Categorized | Express Editorials

People, Not Party, First (09/19/2013)

Posted on 23 September 2013

As we go to press, Phil Keith and Linda Kabot are in a neck in neck run-off to secure the Conservative Party line in the upcoming Southampton Town supervisor’s race. This is a write-in campaign and unofficial results show that just a handful of votes will determine who gets the Conservative Party nod.

According to both Kabot and Keith, it’s all coming down to about five or six contested votes — all of which are being contested by the Conservative Party on behalf of Keith.

Contesting write-in votes is a perfectly acceptable practice — parties certainly have the right to do it and we understand the need to dismiss votes in cases where handwriting is unclear or entirely illegible. We’ve lived through the era of hanging chads and we understand the desire to clearly interpret voter intent, but there’s something going on here that we feel is not quite so honorable.

Our problem comes with contesting votes where it’s really quite obvious what the voter intended. Writing a name that is phonetically accurate, but spelled slightly wrong — for example, Kabot spelled as Cabot or Keith spelled as Kiieth, or an extra letter inserted.

In this race, the party has made no secret of the fact that it wants Keith as its candidate, which is why it bothers us that many of the votes being contested — all for Kabot — seem to embody just these sorts of minor misspellings.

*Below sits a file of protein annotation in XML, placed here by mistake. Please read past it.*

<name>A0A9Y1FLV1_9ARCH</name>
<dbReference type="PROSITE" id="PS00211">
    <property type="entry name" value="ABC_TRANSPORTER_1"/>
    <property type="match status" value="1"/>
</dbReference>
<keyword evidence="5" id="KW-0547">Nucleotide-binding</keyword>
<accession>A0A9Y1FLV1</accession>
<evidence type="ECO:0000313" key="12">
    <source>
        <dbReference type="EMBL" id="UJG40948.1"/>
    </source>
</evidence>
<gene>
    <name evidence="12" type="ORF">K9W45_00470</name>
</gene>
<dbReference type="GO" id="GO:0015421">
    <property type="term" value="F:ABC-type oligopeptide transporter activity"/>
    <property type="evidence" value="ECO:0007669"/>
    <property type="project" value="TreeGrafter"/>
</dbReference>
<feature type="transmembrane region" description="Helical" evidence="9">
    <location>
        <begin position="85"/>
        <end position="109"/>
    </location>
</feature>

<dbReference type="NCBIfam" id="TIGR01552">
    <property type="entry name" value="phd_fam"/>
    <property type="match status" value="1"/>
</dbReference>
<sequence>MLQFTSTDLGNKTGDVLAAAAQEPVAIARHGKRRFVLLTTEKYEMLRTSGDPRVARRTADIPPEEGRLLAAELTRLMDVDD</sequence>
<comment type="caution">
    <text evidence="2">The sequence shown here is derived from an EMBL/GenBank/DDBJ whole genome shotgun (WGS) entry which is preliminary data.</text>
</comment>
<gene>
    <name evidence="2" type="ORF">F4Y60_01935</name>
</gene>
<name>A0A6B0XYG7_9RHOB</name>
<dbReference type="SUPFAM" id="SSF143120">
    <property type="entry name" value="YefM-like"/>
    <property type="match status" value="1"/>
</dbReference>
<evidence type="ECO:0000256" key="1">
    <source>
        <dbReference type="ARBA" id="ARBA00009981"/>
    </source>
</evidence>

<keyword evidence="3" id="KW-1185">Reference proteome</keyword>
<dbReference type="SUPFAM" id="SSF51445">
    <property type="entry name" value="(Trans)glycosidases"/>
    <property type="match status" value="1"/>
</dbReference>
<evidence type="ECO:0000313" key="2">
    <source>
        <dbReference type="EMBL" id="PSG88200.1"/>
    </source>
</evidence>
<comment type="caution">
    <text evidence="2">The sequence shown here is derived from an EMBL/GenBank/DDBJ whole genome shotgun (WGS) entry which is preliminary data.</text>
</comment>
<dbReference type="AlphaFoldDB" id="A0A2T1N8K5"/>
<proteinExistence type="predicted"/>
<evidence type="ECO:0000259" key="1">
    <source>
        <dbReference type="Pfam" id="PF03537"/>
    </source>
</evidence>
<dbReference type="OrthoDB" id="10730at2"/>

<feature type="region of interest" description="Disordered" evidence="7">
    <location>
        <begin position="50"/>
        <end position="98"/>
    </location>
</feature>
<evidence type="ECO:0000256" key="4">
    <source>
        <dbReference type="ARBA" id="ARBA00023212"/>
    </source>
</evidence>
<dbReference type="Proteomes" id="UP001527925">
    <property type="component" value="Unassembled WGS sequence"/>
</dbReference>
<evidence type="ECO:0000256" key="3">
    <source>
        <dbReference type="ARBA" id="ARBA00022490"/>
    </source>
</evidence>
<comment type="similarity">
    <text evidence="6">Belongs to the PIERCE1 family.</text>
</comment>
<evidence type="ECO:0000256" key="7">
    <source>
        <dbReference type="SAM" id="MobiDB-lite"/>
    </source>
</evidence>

By the way, it’s not just the Conservative Party that does this. All political parties at all levels engage in this sort of vote hair splitting. It happens in every election, in every primary, at all levels and it should stop.

Contesting votes where voter intention is clear smacks of the usual political wrangling we see parties engage in each election cycle. But the reason we have these laws is to protect voters and candidates from fraud. To see it used to discount what a voter wants in order to seal a position for a preferred candidate makes us uncomfortable to say the least.

Political parties should have a responsibly to the public — and the public deserves to be heard. Even if their spelling skills leave a bit to be desired when it comes to write-in campaigns.

 

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